Collection

Maritime Reaction Squadron (South Africa)

History

The South African Corps of Marines established on insistance of Southy African officers who had served in the Royal Marines, lead the establishment of the S.A. Corps of Marines on the 1st July, 1951, when he became the first Naval and Marine Chief of Staff, on the abolition of the post of Director-General of Naval Forces. In tribute to his services, De Waal Battery, the heavy battery on Robben Island, is named after him.

The South African Corps of Marines which began to function as a Corps in 1951, consisted of:

  • 8 Permanent Force Coast Regiments,
  • A Marine Technical Centre,
  • The Marine Branch of the Naval and Marine Gymnasium,
  • One Training Unit (PF),
  • Seven Citizen Force Coast Regiments including I and 2 Coast Regiments (CGA) and 4 Coast Regiment (DGA),
  • One Heavy Battery at Walvis Bay,
  • Two Light Anti-Aircraft Regiments,
  • Four Heavy Anti-Aircraft Batteries
  • Three Radar Companies

The role of the Marines was the Coastal Artillery, Anti-Aircraft and Radar defence of South African ports and coast, the Anti-Aircraft defence of other strategic points in South Africa and provision of Light Anti-Aircraft Artillery for S.A. forces in the field. In addition Marines, including the Active Citizen Force Marines were trained on water assault tactics and also in infantry patrolling and tactics. Marine complements were maintained on certain ships and the S.A.S. Simon van der Stel, was brought to South Africa by a crew containing a Permanent Force Marine complement. On occasion, small groups of Citizen Force Marines also accompanied naval vessels afloat. Brig. de Waal's object was to train a Marine Corps to the same standard as those of the Royal Marines and the United States Marine Corps.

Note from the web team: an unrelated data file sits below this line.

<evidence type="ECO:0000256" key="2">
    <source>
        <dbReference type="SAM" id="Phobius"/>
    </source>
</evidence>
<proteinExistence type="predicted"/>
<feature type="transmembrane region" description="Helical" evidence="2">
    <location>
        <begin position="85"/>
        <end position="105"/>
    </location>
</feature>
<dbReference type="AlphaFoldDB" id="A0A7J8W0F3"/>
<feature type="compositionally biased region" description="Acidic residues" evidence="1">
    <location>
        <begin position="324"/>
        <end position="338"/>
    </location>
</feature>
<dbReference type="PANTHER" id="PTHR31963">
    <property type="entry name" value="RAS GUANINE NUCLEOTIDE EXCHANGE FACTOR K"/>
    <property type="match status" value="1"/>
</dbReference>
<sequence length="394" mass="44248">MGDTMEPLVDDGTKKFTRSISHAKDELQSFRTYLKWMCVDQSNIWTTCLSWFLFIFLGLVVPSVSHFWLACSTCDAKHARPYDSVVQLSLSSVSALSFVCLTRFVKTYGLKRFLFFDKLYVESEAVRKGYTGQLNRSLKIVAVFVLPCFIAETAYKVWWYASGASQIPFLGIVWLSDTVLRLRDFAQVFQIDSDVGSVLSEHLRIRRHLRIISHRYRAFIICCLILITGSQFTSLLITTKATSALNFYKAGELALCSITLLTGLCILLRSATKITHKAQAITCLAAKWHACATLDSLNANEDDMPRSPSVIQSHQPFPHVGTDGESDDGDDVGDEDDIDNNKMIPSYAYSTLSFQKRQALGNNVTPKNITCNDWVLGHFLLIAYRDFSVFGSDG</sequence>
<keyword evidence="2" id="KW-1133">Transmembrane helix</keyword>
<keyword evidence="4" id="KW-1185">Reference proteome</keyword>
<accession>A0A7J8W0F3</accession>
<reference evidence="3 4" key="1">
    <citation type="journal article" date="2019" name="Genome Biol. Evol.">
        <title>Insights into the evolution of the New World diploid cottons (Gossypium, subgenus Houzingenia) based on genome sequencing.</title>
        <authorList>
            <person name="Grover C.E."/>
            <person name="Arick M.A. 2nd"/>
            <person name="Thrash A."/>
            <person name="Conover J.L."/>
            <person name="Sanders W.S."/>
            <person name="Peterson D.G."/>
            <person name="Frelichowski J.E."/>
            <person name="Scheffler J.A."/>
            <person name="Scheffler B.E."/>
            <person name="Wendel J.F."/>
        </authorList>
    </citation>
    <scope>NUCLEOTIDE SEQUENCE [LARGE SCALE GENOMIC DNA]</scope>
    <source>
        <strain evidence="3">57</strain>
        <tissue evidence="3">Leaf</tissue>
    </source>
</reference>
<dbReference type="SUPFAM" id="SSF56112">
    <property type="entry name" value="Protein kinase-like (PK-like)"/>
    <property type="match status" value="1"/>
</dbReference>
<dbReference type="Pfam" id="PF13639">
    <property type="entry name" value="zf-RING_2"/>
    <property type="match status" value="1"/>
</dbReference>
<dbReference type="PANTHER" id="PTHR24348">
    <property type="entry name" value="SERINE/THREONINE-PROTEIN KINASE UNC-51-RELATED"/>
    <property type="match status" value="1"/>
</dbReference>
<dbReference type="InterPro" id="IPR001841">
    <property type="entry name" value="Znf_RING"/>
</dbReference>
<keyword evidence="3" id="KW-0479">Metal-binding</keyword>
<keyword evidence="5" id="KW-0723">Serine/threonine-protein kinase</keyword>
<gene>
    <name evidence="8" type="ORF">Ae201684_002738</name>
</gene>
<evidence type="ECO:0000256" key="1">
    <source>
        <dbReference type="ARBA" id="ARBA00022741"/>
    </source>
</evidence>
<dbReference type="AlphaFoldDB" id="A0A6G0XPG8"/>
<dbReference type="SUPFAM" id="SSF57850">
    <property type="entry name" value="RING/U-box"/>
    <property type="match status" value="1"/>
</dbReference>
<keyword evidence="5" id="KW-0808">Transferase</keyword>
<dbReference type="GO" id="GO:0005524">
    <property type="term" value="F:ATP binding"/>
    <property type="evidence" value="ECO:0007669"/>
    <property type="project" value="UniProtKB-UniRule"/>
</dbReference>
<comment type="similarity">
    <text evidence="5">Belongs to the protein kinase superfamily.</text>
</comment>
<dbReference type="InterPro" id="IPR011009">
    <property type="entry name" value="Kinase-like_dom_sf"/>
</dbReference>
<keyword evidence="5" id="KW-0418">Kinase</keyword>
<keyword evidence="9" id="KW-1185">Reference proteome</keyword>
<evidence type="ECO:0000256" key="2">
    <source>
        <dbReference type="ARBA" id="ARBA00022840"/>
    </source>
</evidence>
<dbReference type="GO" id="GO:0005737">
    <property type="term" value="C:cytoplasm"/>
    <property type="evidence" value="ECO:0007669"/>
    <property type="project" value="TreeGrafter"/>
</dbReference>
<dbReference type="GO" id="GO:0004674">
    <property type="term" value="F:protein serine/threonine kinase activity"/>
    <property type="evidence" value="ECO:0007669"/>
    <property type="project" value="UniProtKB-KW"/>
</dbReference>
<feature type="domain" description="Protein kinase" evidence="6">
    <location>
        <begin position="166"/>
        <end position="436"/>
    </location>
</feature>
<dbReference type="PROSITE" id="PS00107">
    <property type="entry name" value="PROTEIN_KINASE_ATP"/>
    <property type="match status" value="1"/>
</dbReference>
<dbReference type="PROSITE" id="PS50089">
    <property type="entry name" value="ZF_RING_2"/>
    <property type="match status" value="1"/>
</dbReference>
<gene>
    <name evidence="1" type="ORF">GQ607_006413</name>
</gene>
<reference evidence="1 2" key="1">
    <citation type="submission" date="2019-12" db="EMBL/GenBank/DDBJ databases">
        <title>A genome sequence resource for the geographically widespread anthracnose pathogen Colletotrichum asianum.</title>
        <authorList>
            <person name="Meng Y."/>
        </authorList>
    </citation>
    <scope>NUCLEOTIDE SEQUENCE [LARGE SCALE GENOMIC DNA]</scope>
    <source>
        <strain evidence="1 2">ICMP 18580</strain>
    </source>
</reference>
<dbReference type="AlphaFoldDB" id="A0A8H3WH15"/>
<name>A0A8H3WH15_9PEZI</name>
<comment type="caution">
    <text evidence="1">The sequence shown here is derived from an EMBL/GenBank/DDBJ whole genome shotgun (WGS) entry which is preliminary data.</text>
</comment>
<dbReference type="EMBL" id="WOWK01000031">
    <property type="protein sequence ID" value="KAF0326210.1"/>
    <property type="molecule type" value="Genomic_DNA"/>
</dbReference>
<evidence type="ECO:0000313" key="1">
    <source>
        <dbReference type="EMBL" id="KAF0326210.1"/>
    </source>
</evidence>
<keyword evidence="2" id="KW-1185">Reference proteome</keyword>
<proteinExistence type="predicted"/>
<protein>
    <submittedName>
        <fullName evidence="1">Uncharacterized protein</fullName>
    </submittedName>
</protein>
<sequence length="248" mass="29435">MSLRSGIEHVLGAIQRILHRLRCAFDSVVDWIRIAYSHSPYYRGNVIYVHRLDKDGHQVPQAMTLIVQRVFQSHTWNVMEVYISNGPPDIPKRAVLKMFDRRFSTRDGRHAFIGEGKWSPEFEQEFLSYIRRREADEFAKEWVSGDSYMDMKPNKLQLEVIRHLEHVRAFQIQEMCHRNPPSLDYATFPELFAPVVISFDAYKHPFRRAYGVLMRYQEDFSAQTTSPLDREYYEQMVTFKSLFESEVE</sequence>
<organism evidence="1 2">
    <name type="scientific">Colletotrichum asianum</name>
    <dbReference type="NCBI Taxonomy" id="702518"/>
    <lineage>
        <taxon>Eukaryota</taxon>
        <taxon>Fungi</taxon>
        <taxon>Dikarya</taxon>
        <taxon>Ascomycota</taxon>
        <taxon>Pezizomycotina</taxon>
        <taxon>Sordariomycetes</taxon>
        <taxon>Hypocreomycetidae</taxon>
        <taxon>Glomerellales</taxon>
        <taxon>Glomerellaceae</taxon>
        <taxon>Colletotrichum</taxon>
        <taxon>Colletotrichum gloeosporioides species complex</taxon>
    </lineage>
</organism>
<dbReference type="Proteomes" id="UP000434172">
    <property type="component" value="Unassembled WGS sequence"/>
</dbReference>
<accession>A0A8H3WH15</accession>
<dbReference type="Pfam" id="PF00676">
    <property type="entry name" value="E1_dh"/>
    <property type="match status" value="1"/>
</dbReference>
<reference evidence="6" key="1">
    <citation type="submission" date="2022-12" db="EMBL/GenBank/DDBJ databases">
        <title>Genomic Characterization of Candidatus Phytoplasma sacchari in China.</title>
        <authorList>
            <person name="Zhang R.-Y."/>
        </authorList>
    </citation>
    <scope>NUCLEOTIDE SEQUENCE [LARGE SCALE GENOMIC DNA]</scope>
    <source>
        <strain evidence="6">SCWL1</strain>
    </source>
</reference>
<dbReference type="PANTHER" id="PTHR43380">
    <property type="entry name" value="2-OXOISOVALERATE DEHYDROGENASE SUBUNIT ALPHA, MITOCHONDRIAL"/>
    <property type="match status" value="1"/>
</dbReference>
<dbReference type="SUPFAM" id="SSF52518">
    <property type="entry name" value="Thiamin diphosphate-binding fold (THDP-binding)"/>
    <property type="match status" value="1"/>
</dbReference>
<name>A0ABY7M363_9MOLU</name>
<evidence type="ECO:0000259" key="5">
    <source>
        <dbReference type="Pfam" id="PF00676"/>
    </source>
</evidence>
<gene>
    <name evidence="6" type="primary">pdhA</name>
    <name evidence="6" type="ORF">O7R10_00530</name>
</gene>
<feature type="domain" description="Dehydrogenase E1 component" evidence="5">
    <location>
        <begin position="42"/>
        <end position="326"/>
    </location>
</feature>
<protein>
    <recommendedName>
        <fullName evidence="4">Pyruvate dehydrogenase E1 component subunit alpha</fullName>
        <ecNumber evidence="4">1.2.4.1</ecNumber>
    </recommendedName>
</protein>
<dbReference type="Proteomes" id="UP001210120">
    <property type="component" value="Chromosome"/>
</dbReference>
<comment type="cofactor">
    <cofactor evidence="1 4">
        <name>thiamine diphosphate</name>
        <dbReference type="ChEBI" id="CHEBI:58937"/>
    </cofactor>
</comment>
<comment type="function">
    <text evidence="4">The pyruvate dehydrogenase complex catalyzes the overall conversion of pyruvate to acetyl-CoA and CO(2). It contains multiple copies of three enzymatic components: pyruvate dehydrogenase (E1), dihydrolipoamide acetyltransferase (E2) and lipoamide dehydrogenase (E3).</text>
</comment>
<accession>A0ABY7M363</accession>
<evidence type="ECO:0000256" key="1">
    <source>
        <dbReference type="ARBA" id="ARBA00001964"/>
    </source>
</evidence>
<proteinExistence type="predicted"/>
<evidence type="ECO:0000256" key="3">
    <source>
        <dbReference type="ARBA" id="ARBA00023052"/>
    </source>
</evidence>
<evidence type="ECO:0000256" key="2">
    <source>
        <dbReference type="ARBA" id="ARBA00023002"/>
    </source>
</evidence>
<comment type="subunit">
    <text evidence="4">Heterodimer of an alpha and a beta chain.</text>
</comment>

The Marines were greatly favoured for ceremonial activities, owing to their striking dark blue service dress embellished with orange trouser stripes. They frequently formed the guard at Government House when the Governor-General was in Durban or Cape Town and also furnished a guard of honour for Prince Bernhard of the Netherlands on his visit in 1954. On Union Day 1952 they provided the Colour Guard for the Naval Colour at the combined parade held by all the fighting services at Kingsmead, Durban, when Brig. de Waal was inspecting officer and the parade was commanded by Commandant P. F. van der Hoven, O.C., 4 Coast Regiment, SACM. It is understood that the Governor-General of the time contemplated their constitution as a Household Corps in the manner of the Brigade of Guards, but that their disbandment prevented this. A detachment led by Comdt. van der Hoven, led the South African contingent in the Coronation parade in London in 1953.

By 1954 the Marines had been found to be functioning well and it was hoped to extend their functions to the manning of guns on defensively equipped merchant ships and the manning of coast defence vessels, such as the Gelderland (for which purpose officers would have obtained the Board of Trade Navigation Certificate). It was also intended to form fully integrated composite regiments where Coast, Anti-Aircraft and Radar elements were found at one centre, and for this purpose units were to be renamed "Marine Regiments", and the title of "Coast Regiments" being abandoned. A Marine band was established for the Fleet under the direction of Capt. Imrie.